Social insurance

  • Can cash transfers reduce child labor?

    Cash transfers can reduce child labor if structured well and if they account for the reasons children work

    Furio C. Rosati, September 2016
    Cash transfers are a popular and successful means of tackling household vulnerability and promoting human capital investment. They can also reduce child labor, especially when it is a response to household vulnerability. But if not properly designed, cash transfers that promote children’s education can increase their economic activities in order to pay the additional costs of schooling. The efficacy of cash transfers may also be reduced if the transfers enable investment in productive assets that boost the returns to child labor. The impact of cash transfers must thus be assessed as part of the entire social protection system.
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  • Designing unemployment benefits in developing countries

    For unemployment benefit programs, the key policy issues are the level of benefits and subsidies and the types of taxes used to finance them

    David A. Robalino, July 2014
    In reforming unemployment benefit systems, the policy debate should be on the appropriate level of benefits, the subsidies needed for people who cannot contribute enough, and how to finance the subsidies, rather than on whether unemployment insurance or individual unemployment savings accounts are better. Unemployment insurance finances subsidies through implicit taxes on savings, while individual savings accounts with solidarity funds finance subsidies through payroll taxes. Taxes on certain consumption goods and real estate could be considered as well and could be less distortionary.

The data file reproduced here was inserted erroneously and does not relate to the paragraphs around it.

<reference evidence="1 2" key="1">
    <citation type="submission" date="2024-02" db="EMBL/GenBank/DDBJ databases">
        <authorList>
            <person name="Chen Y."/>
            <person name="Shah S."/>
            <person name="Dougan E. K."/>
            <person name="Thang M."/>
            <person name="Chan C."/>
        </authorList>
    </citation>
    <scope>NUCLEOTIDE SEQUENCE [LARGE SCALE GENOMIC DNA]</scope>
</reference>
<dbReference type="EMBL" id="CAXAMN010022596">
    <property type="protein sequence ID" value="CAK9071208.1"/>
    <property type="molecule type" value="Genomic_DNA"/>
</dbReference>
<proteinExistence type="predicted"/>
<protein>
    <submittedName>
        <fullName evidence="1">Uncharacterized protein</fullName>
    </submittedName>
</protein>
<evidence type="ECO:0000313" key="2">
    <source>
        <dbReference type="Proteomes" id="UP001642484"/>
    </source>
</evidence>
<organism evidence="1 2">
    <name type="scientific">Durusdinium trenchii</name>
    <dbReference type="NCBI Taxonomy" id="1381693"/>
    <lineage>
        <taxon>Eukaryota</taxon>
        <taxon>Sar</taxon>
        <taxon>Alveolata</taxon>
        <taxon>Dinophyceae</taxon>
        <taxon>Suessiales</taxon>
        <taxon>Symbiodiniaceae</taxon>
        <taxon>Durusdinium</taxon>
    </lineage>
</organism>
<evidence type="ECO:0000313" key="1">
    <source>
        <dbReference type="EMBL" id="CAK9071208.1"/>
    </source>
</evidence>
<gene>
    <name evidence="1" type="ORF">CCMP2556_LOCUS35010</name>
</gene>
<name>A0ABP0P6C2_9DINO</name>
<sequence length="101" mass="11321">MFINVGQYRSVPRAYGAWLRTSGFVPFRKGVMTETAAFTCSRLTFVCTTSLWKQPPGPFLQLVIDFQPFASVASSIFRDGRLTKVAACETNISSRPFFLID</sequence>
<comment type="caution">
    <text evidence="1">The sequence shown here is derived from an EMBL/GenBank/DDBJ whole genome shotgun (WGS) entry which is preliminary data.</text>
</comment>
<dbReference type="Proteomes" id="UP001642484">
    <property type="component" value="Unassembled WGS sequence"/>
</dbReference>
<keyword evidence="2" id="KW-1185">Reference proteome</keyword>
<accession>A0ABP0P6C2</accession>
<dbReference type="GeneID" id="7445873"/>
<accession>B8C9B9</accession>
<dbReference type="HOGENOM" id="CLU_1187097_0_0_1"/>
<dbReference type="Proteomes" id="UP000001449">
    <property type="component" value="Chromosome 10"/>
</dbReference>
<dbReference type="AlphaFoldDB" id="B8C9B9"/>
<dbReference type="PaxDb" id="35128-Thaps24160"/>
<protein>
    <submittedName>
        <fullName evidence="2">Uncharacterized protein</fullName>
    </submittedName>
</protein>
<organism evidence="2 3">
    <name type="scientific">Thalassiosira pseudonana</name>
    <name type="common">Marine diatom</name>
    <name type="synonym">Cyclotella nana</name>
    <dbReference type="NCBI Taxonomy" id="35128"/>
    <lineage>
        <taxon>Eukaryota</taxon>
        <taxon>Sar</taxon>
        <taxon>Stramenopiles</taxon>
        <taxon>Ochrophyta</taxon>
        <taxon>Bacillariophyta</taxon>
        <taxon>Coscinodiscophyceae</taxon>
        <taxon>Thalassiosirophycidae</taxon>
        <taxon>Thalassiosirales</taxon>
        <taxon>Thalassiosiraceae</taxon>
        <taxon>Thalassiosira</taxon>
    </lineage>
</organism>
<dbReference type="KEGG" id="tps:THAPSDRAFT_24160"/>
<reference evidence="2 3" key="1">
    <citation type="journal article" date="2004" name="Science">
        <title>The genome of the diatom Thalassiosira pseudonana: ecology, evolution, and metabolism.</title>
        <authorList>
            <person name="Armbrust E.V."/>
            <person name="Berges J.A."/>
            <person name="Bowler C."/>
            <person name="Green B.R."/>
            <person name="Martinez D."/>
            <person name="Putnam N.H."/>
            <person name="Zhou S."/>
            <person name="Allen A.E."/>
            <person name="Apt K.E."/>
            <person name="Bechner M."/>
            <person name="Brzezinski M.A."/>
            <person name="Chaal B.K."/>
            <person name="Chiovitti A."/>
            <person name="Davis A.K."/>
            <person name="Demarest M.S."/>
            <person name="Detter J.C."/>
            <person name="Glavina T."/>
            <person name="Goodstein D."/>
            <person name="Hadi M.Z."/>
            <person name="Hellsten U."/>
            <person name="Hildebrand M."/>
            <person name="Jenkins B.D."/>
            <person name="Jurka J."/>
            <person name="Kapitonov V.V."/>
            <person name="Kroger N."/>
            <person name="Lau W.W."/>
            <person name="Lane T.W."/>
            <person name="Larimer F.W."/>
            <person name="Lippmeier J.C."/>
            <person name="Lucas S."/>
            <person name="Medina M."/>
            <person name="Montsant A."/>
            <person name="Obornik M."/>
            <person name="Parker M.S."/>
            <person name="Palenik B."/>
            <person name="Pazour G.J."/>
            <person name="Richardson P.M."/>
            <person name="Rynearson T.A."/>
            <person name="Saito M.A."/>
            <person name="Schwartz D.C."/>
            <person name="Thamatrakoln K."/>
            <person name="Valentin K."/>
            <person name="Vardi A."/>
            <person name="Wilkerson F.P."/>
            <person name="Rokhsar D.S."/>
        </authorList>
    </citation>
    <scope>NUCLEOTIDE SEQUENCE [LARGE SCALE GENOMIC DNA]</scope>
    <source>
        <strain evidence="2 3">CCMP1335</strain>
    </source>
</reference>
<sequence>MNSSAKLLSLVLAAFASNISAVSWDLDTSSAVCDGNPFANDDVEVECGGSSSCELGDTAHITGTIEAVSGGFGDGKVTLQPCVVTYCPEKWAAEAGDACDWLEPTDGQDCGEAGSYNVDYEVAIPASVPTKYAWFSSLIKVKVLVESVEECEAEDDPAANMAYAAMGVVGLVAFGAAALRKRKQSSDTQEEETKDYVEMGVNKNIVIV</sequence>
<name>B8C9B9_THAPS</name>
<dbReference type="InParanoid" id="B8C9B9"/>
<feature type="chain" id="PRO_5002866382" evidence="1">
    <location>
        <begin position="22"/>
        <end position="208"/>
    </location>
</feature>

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  • What can be expected from productive inclusion programs?

    Grants and training programs are great complements to social assistance to help people out of poverty

    Jamele Rigolini, October 2016
    Productive inclusion programs provide an integrated package of services, such as grants and training, to promote self-employment and wage employment among the poor. They show promising long-term impacts, and are often proposed as a way to graduate the poor out of social assistance. Nevertheless, neither productive inclusion nor social assistance will be able to solve the broader poverty challenge independently. Rather, the future is in integrating productive inclusion into the existing social assistance system, though this poses several design, coordination, and implementation challenges.
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  • Compensating displaced workers

    Uncoordinated unemployment insurance and severance pay do a poor job of insuring against losses resulting from job displacement

    Donald O. Parsons, September 2018
    Job displacement poses a serious earnings threat to long-tenured workers through unemployment spells and lower re-employment wages. The prevailing method of insuring job displacement losses involves an uncoordinated combination of unemployment insurance and severance pay. Less developed countries often rely exclusively on public mandating of employer severance pay due to the administrative complexity of unemployment insurance systems. If both options are operational, systematic integration of the two is important, although perhaps not possible if severance pay is voluntarily provided.
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  • How should job displacement wage losses be insured?

    Wage losses upon re-employment can seriously harm long-tenured displaced workers if they are not properly insured

    Donald O. Parsons, June 2018
    Job displacement represents a serious earnings risk to long-tenured workers through lower re-employment wages, and these losses may persist for many years. Moreover, this risk is often poorly insured, although not for a lack of policy interest. To reduce this risk, most countries mandate scheduled wage insurance (severance pay), and it is voluntarily provided in others. Actual-loss wage insurance is uncommon, although perceived difficulties may be overplayed. Both approaches offer the hope of greater consumption smoothing, with actual-loss plans carrying greater promise.
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  • Do payroll tax cuts boost formal jobs in developing countries?